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Writer/Illustrator: Sarah Andersen (@SarahCAndersen)

Publisher: Tapas (@tapas_app - digital) / Andrews McMeel (@AndrewsMcMeel - physical)

Fangs Webcomic Cover by Sarah Andersen


Fangs is the curious and macabre tale of a vampire and werewolf who learn to navigate their (after)lives together, told through snapshots of their blossoming relationship.

Think of it as Sarah’s Scribbles meets The Addams Family.


(Minor Spoilers)

While out at a monster-friendly bar one night, Elsie is asked the age-old question; cats or dogs? Why, dogs of course! Her answer is overheard by Jimmy, who finds himself entranced by the charming and blunt woman and decides to make a move. After several drinks and an abundance of puns, the two confess feelings of loneliness from being misunderstood that only other monsters could truly grasp. Elsie is a three-hundred-year-old vampire living her best goth girl life, while Jimmy is a literal good boy who changes into a fang-filled beast under the full moon.

Then they proceed to make out, because what else are drunken creatures of the night supposed to do after that?

Elsie is forced to make the ultimate pro/con list: does she eat him or date him? Thus begins the creepily cute adventures of a carefree vampire and her tail-wagging beau as they dance under the moonlight, take dramatic walks through the graveyards, and fill their days with morbid humor. This delightfully dark, supernatural slice-of-life comic is both charming and twisted in all the right ways.


  • Andersen has an exceptional understanding of balance between cute and creepy. The relationship between Elsie and Jimmy feels like a Millennial-age take on Morticia and Gomez; there’s a twisted humor to their conversations and an existential dread that can elicit both chuckles and the warm-fuzzies with ease.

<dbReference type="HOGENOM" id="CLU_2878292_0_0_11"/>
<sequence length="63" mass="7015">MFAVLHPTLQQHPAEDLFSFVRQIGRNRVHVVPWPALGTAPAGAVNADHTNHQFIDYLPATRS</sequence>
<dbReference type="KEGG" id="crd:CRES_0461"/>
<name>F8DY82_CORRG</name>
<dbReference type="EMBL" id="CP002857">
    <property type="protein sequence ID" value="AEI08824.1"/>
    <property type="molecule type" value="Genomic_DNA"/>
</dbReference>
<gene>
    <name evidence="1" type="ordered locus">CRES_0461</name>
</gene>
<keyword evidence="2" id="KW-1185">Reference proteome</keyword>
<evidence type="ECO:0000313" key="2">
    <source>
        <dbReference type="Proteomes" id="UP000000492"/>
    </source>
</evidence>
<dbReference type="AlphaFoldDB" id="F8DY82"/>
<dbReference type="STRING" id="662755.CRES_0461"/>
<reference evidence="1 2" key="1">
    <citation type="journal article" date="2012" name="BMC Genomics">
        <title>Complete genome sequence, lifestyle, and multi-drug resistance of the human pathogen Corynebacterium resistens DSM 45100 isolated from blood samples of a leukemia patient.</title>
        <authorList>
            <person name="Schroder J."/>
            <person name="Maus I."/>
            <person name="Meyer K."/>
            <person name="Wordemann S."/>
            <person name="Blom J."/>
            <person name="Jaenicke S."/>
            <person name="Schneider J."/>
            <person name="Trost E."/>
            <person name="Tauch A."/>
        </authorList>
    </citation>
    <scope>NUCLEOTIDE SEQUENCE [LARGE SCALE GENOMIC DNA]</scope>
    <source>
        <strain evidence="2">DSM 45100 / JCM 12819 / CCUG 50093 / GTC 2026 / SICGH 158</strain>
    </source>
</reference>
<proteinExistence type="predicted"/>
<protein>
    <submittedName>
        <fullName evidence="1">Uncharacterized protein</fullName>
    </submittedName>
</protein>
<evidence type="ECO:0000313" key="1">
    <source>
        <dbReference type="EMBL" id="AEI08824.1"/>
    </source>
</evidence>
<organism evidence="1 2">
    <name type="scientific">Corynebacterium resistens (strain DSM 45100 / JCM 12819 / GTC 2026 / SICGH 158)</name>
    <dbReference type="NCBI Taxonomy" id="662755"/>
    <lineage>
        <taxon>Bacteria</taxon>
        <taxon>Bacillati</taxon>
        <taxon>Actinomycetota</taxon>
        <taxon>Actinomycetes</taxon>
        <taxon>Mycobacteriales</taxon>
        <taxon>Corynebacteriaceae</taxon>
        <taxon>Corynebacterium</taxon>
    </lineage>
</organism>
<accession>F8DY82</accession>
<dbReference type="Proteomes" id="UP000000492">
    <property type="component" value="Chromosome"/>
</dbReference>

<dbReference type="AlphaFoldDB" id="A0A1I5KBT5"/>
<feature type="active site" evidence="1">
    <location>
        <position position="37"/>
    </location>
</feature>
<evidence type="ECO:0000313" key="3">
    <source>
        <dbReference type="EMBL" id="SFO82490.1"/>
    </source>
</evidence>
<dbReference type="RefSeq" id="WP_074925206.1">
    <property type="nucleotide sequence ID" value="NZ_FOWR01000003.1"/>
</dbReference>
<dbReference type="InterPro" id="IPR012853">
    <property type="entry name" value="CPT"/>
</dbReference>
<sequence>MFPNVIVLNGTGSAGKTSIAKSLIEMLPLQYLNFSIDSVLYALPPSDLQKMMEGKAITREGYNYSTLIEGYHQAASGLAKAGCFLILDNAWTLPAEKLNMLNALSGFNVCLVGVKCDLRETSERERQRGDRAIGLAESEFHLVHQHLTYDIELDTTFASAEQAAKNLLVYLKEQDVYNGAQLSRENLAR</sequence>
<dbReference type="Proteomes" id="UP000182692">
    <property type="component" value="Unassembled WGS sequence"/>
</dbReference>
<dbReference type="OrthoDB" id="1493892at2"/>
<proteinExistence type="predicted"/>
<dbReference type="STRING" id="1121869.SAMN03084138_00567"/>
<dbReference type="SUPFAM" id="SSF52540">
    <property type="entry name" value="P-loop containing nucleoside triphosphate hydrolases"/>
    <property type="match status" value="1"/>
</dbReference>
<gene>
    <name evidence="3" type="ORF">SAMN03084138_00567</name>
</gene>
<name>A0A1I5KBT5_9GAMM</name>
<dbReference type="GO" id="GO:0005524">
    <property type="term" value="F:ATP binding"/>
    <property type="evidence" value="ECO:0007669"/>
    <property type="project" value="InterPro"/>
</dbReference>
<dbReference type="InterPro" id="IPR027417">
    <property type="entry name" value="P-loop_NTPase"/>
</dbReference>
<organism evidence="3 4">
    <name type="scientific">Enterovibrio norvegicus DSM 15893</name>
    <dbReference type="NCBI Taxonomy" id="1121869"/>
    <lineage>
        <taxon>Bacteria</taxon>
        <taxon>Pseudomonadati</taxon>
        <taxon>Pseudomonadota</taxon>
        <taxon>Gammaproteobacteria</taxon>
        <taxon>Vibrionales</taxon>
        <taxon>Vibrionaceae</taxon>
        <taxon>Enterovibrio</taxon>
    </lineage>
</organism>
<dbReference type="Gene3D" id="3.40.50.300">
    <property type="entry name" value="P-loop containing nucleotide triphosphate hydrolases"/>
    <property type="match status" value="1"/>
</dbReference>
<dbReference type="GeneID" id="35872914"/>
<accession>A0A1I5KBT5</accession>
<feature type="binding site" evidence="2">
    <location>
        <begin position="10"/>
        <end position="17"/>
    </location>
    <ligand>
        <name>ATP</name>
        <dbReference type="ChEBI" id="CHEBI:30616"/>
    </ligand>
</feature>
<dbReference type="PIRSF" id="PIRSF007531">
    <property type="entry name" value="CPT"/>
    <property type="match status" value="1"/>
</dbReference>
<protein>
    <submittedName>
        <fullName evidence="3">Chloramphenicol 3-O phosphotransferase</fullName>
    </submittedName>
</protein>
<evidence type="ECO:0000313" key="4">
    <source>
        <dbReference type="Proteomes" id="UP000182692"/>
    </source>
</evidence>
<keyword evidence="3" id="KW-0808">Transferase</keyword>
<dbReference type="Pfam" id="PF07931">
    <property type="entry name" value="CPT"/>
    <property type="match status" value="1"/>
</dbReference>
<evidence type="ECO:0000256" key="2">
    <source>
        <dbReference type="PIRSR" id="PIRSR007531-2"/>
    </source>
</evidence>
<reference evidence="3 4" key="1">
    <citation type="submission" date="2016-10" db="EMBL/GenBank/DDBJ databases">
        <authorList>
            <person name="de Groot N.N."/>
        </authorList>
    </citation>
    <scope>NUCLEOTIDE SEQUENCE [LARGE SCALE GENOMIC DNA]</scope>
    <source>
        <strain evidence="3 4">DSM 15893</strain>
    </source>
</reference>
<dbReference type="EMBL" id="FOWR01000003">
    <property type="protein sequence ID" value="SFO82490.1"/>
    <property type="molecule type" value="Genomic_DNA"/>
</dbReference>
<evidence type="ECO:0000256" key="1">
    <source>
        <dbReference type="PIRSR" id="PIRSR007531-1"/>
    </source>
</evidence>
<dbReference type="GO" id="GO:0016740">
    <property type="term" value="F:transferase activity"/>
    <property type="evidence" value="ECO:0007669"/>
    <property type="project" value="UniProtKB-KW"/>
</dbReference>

• The simplicity and style of Andersen’s art is iconic at this point. The characters are done in a basic black and white manner, with solidly filled backgrounds of varying blacks, whites, and grays that really make the lovebirds pop. The modern style reminds us that history’s favorite monsters are truly timeless.

  • The lettering is easy to read and sized well for the panels. The classic comic strip style of the series doesn't offer a lot of real estate, so the consistently sized and cleanly done speech bubbles/sound effects allow the written pieces to come across legibly and don't overwhelm the illustrations.

  • The mixture of full-page illustrations and old-fashioned comic strip storytelling allows for the progression of Elsie and Jimmy’s relationship to move in a manner that portrays a sense of longevity and tangible development. As they learn each other, discover boundaries, and fall in love, we can feel the impact of their relationship grow with every snapshot we see.

  • This comic is hysterical. The humor teeters on morbid, yet keeps the quick-witted charm that Andersen is known for that is oh-so relatable. The comedy ranges from your basic debilitating garlic-breath-filled kisses to Jimmy’s uncontrollable hatred for the mailman to deciding that Texas Chainsaw is a lighthearted comedy. It appeals to those with a twisted sense of humor and anyone who appreciates a good pun.

  • The modern setting allows for Elsie and Jimmy to break out of their archetype tropes. Elsie is blunt, snarky, and sarcastic, while Jimmy is collected, thoughtful, and shy. Breaking the well-known creatures out of their typical, cliched traits makes the duo unforgettable and stand out amongst their peers in modern stories.

  • It’s an easy-to-read, low-stress comic. With less than 80 pages (or an even one-hundred pages in the physical edition), you can read and re-read it a dozen times over and never be bored. The humor is timeless and the honesty in their relationship is heartwarming, making it a story to return to time and again.